Paul VI had measured the problem of two models of the Church, In the triumphalist model the Church was the unabashed ally of the established order which it sanctioned. In Chile and Colombia Our Lady, Mary the mother of Jesus, was regarded as honorary commander in chief of the armed forces. In Brazil the arch-reactionary Cardinal Sigaud equated modest proposals for land reform with 'atheistic communism'.4 Paul VI warned that the gap between rich and poor was widening, and that Catholics had to become sensitive to social justice otherwise what he called 'the social messianism' of Marxism would prove attractive and promote 'violent revolution'. The remedy, Paul VI averred, was not sterile anti-communism but that integration of life and faith which Gaudium et Spes, the Council's pastoral constitution recently promulgated, had so strongly asserted: 'The Christian who neglects his temporal duties, neglects his duties towards his neighbour and towards God, jeopardising his eternal salvation.' This was the starting point for the denunciation of any false 'dualism' that would lead Christians to shirk action here below on the pretext of otherworldly spirituality. That was decidedly not the wave of the future.

Pope John XXIII spoke frequently of the need to 'discern the signs of the times*.5 Pope John used this idea to draw attention to (what the Holy Spirit is saying to the Churches1. What this meant in practice was that the Holy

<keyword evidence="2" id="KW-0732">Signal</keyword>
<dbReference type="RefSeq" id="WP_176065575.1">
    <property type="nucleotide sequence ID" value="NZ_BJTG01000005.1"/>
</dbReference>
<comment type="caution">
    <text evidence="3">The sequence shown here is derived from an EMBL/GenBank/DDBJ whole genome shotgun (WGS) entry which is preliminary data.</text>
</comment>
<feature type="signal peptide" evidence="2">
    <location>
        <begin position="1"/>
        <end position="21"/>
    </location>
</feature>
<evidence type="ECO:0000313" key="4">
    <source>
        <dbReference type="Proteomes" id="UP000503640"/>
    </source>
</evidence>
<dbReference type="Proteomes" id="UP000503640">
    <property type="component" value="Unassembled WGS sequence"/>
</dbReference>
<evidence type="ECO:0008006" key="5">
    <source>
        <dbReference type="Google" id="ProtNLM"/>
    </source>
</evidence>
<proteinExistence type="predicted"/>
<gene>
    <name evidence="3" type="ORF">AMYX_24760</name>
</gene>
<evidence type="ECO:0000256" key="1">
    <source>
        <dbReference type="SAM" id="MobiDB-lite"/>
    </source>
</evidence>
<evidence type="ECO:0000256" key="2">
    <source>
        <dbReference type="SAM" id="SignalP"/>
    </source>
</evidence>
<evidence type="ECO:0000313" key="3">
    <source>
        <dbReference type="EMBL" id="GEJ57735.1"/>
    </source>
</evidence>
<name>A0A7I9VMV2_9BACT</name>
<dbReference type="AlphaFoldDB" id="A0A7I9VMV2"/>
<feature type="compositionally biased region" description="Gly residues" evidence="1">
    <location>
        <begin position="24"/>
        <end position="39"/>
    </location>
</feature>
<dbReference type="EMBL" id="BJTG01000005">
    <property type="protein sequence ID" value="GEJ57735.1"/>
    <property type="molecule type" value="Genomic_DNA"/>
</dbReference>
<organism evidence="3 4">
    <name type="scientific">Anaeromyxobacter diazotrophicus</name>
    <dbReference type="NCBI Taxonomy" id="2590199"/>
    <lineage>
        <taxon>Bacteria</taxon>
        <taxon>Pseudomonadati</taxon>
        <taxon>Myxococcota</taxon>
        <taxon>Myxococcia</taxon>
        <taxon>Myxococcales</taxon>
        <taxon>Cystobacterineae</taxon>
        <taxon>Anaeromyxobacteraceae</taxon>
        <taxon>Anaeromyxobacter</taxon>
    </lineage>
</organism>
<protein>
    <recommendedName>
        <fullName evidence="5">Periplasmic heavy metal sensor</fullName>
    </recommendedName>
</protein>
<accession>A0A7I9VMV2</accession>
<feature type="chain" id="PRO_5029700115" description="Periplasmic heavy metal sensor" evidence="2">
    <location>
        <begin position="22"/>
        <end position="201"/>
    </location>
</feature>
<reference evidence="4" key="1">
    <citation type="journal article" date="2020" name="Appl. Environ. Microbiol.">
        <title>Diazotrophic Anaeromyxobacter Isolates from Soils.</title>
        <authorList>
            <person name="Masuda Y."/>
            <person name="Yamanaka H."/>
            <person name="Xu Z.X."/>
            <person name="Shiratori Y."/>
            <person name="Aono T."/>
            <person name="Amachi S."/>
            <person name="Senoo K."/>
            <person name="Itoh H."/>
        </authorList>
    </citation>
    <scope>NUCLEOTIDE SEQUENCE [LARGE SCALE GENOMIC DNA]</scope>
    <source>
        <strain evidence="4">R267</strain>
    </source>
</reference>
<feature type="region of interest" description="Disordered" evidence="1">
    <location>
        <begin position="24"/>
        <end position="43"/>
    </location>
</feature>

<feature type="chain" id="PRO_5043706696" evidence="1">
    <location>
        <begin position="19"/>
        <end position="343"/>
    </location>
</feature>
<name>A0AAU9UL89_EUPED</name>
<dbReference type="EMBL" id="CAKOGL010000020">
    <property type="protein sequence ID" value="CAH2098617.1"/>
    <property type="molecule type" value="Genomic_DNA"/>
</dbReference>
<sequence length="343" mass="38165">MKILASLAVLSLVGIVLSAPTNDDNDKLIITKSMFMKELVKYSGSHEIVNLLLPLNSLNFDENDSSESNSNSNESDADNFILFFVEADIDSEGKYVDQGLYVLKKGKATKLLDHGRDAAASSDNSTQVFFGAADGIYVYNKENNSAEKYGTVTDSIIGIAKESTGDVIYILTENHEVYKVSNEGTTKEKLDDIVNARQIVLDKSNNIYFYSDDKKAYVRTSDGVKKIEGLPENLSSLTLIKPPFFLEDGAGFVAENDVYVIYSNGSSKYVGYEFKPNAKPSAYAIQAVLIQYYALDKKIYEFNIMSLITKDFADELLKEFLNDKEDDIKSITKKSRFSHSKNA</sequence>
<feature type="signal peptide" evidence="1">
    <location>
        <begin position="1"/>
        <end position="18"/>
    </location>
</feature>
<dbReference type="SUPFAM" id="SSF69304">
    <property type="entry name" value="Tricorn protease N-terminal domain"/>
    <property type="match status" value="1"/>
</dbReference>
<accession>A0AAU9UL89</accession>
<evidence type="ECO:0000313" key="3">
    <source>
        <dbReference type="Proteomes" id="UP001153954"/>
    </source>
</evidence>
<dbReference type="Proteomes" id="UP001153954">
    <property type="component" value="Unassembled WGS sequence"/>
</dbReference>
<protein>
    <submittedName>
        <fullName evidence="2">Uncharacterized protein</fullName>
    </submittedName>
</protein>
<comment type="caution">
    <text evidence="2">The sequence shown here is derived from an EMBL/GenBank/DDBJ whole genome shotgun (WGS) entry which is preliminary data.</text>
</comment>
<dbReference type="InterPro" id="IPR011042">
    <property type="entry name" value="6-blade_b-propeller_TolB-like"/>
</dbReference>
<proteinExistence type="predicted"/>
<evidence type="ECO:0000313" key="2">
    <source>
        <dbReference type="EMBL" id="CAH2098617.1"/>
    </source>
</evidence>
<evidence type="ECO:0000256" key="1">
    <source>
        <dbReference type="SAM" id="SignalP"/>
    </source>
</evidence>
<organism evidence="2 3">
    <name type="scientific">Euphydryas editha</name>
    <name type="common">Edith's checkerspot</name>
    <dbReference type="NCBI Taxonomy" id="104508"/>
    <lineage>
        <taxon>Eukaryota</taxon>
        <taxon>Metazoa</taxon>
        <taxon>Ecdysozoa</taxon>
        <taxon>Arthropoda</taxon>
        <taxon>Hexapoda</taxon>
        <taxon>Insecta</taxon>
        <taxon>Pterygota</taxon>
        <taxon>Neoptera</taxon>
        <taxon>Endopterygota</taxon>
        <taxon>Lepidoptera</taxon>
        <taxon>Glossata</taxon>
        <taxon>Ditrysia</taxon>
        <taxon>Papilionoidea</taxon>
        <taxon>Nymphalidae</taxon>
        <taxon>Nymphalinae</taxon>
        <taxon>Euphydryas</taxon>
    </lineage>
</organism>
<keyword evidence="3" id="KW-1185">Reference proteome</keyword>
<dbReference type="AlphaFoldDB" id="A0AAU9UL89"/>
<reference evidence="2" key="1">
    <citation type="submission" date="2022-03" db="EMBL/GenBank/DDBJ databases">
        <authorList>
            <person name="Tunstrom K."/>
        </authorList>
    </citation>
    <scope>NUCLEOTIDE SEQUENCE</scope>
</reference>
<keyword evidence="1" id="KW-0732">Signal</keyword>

Spirit speaks through the people and movements of our time, Grace does not come merely through institutional channels. Speaking of the concern for human rights and where the impulse to defend them comes from, Caudium et Spes says: 'God's Spirit, who with a marvellous Providence directs the unfolding of time and renews the face of the earth is present to this development {adest huic evolutioni). The ferment of the Gospel arouses in men's hearts a demand for dignity that cannot be stifled' (GS26). This 'demand for dignity' is another sign of the times, another appeal of the Holy Spirit-Moreover, the magnificent opening chord of Gaudium et Spesy declaring the solidarity between the 'hopes and the fears, the griefs and the anxieties of the people of our time' and those of the Church, added the all important clause 1 especially those who are poor or in any way afflicted\